example of how to walk the talk of being a high-performance organization. Although Hsieh had
the opportunity to take the money and run, he stayed true to the triple bottom line and stayed
the course on being the employer, provider, and investor of choice.

Zappos as Provider of Choice


Hsieh and Swinmurn looked beyond their plan on paper to grow Zappos and recognized
they needed to step beyond to capture the hearts and minds of their customers. To do that, they
saw they needed to make customer service 100 percent accessible and give customers what they
asked for, not just what Zappos thought they should have. Zappos set about planning how they
would become the provider of choice for their customers.
On September 24, 2009, Tony Hsieh gave a presentation at the Inc. 500 | 5000
Conference outlining how Zappos separated themselves from the competition by committing to
be Powered by Service. Hsieh explained that Zappos provides the best online shopping
experience possible (Hsieh, 2009). At the core is a 365-day return policy and fast, usually free
shipping. At first, the company would personally e-mail repeat customers to let them know of the
free upgrade in shipping to next day air. However, they continued to expand this feature with a
goal to give this service to every customer.
All returns are free of charge. In an age when most companies are loathe to put their 800
number on their web site, Zappos not only offers 24/7 support via phone, they provide round the
clock support via online chat too. Hsieh believes that displaying your contact information on
every landing page is one of the best ways to learn from and connect with customers. In this way

ZAPPOS AS A HIGH-PERFORMING ORGANIZATION

the company Delivers what the customer actually wants rather than what you think they ought
to have. (Harvey and Lucia). To ensure that customer service is consistent and in line with the
companys core values, Zappos does not farm out their service calls overseas. They keep
everything centralized in their new headquarters in Las Vegas, NV.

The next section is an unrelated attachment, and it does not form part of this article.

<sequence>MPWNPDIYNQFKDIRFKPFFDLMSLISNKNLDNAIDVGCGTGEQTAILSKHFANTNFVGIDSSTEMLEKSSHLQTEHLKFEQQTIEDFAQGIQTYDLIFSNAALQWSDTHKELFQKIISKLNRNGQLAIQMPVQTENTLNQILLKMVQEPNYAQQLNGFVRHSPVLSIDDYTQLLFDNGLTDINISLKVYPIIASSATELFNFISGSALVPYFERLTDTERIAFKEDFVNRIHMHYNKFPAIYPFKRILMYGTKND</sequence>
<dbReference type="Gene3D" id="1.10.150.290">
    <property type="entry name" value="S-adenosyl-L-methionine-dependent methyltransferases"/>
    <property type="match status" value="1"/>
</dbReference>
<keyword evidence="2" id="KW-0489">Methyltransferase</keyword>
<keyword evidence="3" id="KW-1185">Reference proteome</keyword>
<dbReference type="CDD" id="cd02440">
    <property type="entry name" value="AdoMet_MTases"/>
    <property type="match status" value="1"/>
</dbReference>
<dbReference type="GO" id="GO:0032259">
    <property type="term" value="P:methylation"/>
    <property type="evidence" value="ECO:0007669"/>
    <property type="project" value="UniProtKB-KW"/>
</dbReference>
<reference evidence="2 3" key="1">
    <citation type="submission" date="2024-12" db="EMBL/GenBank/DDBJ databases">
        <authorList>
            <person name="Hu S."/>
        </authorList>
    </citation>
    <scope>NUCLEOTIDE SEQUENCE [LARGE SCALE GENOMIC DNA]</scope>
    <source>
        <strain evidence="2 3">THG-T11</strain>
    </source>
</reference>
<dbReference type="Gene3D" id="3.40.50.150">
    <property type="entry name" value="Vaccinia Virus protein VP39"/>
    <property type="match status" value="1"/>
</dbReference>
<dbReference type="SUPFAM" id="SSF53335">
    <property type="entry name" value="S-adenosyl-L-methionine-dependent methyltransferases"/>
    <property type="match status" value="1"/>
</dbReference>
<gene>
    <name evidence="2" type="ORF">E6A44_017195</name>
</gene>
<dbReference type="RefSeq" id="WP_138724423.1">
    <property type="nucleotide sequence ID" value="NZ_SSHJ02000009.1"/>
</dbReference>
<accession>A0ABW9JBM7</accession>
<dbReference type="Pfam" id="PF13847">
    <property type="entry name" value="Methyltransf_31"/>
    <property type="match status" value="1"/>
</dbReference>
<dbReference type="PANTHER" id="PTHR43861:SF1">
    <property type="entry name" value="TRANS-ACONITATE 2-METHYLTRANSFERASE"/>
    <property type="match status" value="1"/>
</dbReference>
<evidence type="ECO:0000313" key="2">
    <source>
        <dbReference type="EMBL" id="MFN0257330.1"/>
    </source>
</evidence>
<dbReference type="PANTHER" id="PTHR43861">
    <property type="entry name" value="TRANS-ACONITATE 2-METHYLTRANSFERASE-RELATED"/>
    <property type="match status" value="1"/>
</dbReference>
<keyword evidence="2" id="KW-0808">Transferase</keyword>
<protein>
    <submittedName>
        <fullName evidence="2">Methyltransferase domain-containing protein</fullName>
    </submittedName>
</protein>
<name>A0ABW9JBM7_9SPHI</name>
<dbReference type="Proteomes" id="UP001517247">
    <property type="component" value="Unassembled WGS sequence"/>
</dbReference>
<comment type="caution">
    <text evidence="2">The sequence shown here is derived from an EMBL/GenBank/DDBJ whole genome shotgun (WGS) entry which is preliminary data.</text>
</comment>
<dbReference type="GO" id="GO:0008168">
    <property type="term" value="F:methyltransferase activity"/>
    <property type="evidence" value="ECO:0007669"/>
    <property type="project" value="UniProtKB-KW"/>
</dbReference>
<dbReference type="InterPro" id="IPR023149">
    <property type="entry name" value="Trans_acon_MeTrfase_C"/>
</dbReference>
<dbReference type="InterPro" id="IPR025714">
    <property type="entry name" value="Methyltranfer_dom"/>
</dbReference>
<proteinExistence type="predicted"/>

These are just a few of the ways that Zappos is exceeding customer expectations and their
loyalty in providing top service is rewarded by customers continually coming back to them to
buy again and again One example of Zappos commitment to providing a high level of customer
service was tested when a customer was concerned at having not received her order on time. She
called Zappos and realized that she had given the wrong shipping address. Most companies
would have charged for re-pulling the order, the new merchandise, and shipping it, especially
because it was due to customer error. Not Zappos. Hsieh and his team made sure the order was
filled, free of charge, and shipped it overnight to the correct address, again, at no cost.
The company also provides their customers with a free referral service on merchandise if
needed. If a customer is looking for the lowest price on a product and Zappos cant match it, they
will point the customers to a competitors website that offers better pricing. This shows that they
are conscious of their competitors and regardless if they make the sale or not, they want to give
the customer the best shopping experience possible (Ueng, October). Through consistently
supplying excellent customer support, responding to customer feedback, and building new ways
to better serve customers, Zappos has indeed carved out a niche for themselves as a provider of
choice for customers and therefore fulfills the first part of Blanchards triple bottom line.

ZAPPOS AS A HIGH-PERFORMING ORGANIZATION

Zappos as Employer of Choice


At the outset, Hsieh and the Zappos team recognized that if you treat your employees
well, they treat the customers well. Many companies fail to realize there is not a distinction
between a happy employee and a happy customer. If the employee is happy, the customer is
happy. Zappos understand this and strives to create a work atmosphere and benefit package that
not only attracts top talent, but also retains thema hallmark of a high-performing organization.
The company is very selective about hiring. If they find a candidate encompasses all the Zappos
traits, but one; they will not hire the applicant. (Zappos, 2010).
While many companies have a list of values, all too often, they do not act on them.
Zappos is the exact opposite and a quick web search on the company finds thousands of links
that show video of their work environment. Time after time, you will see a fun, happy
atmosphere that offers free vending machine treats, themed offices filled with trees and plants to
resemble a jungle, and recently has added an on staff life coach to help improve employee
happiness (Kjerulf, July). When the company was faced with a board who said, think profits,
who cares if employees are happy, Hsieh stuck to his guns, stayed true to company values, and
gave equal emphasis to employee happiness. This is just one of the reasons why Zappos has been
consistently ranked as a best places to work since it opened its doors. As if to prove this point,
CNN Money just released 100 best companies to work for in the US and Zappos ranks 6. Talk
about an employer of choice! Zappos has defiantly created a motivating environment and
organizational structure that fits in the equation of a high performance organization.